February brings our annual processor ranking for North American thermoformers. It includes 209 companies with combined sales of $17.4 billion for fiscal 2022.
Last year's ranking totaled $15.9 billion. Packaging sales are 100 percent responsible for that $1.5 billion increase, because industrial thermoforming sales totals for the ranking were flat year over year.
Higher prices and product mix seem to be the biggest contributor to gains, aside from expansion, of course.
Resin pricing pass-through was a mixed bag, with polypropylene prices down and polystyrene up, canceling each other out in the aggregate.
Let's talk about the gains. The packaging end market did best, up an average 21 percent, while the industrial market was up 9.5 percent on average. To even out big jumpers, we look at the median.
Now here is my obligatory explanation why you should pay attention to the median: Two thermoformers walk into a trade show, one has been in operation for 75 years, the other three years. From a statistical standpoint, the average is 39 years. How helpful is that?
The median shows at what point half the companies exceed and half are below. For this ranking, that tipping point is 15 percent for packaging and 8 percent for industrial processors.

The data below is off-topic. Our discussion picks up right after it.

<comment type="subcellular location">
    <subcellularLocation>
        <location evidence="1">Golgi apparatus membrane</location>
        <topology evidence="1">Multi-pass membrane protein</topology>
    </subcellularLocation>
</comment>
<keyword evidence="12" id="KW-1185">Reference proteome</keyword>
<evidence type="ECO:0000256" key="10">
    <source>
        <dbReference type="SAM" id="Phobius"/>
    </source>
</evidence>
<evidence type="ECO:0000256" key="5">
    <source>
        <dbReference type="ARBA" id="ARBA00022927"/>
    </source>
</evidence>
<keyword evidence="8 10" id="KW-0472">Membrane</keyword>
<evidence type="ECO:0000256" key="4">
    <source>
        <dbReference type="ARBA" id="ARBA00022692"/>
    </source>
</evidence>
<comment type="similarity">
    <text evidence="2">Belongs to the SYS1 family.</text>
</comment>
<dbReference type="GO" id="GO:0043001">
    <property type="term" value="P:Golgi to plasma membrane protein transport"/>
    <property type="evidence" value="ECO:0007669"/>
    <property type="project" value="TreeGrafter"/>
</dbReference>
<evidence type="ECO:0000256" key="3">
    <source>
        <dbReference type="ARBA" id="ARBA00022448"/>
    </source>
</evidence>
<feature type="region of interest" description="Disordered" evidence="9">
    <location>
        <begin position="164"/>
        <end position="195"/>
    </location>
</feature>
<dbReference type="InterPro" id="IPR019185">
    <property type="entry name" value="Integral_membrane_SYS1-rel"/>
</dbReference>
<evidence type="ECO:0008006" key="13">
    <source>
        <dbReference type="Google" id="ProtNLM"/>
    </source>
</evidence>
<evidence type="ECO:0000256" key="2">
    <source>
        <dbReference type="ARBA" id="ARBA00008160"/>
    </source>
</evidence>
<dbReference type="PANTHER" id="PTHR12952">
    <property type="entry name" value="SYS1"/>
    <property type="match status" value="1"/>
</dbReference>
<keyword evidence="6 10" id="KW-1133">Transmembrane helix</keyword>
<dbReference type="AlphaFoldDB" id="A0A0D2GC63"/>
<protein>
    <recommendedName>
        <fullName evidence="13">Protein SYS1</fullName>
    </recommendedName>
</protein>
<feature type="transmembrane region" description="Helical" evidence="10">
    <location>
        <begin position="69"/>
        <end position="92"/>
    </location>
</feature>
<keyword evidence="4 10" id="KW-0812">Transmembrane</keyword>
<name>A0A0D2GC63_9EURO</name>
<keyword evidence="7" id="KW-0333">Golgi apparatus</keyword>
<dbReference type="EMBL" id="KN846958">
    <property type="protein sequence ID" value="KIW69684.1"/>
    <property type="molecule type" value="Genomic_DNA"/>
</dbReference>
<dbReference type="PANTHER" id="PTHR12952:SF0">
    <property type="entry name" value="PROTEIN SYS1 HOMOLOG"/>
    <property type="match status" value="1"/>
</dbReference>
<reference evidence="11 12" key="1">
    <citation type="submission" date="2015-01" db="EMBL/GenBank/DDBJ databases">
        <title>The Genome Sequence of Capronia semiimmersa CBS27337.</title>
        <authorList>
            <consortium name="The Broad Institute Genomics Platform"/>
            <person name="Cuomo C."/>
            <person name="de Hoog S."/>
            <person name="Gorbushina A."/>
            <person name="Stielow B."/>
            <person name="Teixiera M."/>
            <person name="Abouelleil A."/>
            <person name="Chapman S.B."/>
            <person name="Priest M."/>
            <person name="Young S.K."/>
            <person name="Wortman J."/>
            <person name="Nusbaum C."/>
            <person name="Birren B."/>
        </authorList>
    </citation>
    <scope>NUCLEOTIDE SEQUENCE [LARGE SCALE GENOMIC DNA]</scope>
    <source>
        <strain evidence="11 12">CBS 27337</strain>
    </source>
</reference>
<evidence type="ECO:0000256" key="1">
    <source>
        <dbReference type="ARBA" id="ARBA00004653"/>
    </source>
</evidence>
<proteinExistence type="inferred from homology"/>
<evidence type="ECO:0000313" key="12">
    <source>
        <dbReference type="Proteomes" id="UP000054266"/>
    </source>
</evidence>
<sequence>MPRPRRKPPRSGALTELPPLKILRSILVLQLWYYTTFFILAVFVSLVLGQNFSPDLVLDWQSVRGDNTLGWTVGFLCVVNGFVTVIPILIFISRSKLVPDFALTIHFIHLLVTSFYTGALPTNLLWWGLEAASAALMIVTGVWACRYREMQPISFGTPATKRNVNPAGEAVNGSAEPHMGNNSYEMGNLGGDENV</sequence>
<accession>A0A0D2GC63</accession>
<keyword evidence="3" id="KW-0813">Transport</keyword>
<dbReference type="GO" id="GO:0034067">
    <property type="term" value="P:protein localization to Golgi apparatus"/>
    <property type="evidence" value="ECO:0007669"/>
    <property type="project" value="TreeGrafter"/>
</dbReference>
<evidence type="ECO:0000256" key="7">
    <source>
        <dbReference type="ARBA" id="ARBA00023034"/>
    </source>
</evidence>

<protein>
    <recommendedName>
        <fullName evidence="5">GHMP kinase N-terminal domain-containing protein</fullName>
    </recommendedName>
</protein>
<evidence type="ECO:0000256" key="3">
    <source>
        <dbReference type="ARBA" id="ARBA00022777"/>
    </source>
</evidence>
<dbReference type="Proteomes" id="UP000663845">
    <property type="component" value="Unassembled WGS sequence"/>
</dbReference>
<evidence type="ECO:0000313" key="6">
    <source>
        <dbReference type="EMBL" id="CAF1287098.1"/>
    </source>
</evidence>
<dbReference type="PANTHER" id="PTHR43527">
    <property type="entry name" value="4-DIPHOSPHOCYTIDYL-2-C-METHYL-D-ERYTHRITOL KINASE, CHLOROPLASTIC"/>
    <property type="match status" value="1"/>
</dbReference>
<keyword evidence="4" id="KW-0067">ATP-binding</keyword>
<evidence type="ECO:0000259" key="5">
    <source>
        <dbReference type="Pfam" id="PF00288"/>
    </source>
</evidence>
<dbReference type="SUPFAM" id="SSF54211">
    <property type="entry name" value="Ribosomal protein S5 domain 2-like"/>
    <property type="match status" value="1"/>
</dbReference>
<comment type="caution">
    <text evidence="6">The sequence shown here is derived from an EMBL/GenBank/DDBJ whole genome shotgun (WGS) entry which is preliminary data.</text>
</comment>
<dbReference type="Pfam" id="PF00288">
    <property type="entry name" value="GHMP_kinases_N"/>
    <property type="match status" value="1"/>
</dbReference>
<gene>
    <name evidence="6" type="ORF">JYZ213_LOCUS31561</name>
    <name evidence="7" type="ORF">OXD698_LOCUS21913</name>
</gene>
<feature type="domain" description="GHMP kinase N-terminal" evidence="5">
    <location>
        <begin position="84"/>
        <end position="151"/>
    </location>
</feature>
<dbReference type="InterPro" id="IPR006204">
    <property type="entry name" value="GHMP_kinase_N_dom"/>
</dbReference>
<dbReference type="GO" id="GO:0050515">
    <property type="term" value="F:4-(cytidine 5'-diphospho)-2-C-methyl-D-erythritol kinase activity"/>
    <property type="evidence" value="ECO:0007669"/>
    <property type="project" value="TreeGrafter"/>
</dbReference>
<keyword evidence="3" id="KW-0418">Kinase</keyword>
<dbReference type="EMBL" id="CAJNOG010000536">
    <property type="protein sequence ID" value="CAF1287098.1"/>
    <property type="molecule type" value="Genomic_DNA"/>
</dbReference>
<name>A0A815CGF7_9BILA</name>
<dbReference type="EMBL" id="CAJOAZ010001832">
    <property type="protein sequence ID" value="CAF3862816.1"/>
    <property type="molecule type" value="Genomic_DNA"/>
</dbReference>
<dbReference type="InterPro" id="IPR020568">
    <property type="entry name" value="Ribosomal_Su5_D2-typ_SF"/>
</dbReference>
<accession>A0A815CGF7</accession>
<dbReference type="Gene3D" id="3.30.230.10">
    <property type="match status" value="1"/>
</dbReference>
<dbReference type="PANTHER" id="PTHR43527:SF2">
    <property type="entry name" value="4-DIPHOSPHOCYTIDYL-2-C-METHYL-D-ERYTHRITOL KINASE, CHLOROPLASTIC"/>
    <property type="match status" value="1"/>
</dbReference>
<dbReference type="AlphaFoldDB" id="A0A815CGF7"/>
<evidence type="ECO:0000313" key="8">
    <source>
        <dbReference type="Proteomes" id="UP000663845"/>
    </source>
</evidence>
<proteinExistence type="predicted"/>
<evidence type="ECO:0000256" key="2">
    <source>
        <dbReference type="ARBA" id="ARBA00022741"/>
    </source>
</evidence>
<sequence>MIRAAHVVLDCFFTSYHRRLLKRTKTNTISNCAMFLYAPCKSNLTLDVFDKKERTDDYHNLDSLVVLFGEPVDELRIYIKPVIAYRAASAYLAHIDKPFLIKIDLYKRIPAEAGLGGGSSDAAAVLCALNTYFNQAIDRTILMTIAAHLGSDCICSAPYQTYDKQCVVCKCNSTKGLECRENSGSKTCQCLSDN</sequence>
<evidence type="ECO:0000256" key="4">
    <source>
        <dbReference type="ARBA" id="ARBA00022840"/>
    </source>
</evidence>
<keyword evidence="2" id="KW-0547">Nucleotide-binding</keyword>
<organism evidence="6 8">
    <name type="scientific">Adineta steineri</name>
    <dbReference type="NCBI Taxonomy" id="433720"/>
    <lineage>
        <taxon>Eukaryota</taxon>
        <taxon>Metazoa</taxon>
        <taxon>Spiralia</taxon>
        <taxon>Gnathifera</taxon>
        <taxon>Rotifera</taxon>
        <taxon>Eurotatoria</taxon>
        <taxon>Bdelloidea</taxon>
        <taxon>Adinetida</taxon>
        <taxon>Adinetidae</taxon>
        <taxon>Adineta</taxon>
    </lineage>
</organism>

For the top five in each category, that amounted to $974 million and $28 million, respectively. As a comparison, the current Powerball jackpot is nearly 75 percent of that total. Just thinking about $747-plus million as an equivalent to this ranking's sales growth is wrecking my head.
Let's look at that packaging sector, serving primarily food or medical end markets: There were 136 companies (65 percent of our total) with some sales from packaging. All things being equal, each company would have 1/136th of that pie. For industrial it's a bigger slice at 1/73rd.
I spoke with Bill Wood, our resident economics editor, about jumping into a market with so many players in a down-trending economy. My takeaway: High volume, low margin product lines rely heavily on cash flow. In a down cycle there is margin compression. So some companies may see trouble. I will be keeping an eye on closures and consolidation in 2023.
Considering the current mood on single-use food packaging, now might be the best time to revolutionize the packaging market. For my 2 cents as a consumer: Is paper making inroads as the replacement material for foodservice? Let me know how it has affected your business at [email protected].
I'm left speechless by paper substitutes for straws and cups. Wet paper straws are so unpalatable, I have to ask how on earth did this idea make it into production?
Don't get me started on what items my local recycler won't forward back into the material stream, I don't have that much time. I would guess 95 percent of my take home containers can't go into our curbside bin. Those could be an ever-growing tower coming out of the dishwasher. I'm still not clear on the environmental score card on washing vs. trashing. In either case, it is still more cost effective to truck them out of here, rather than build a warehouse in my backyard to store them for reuse, but ask me again next year.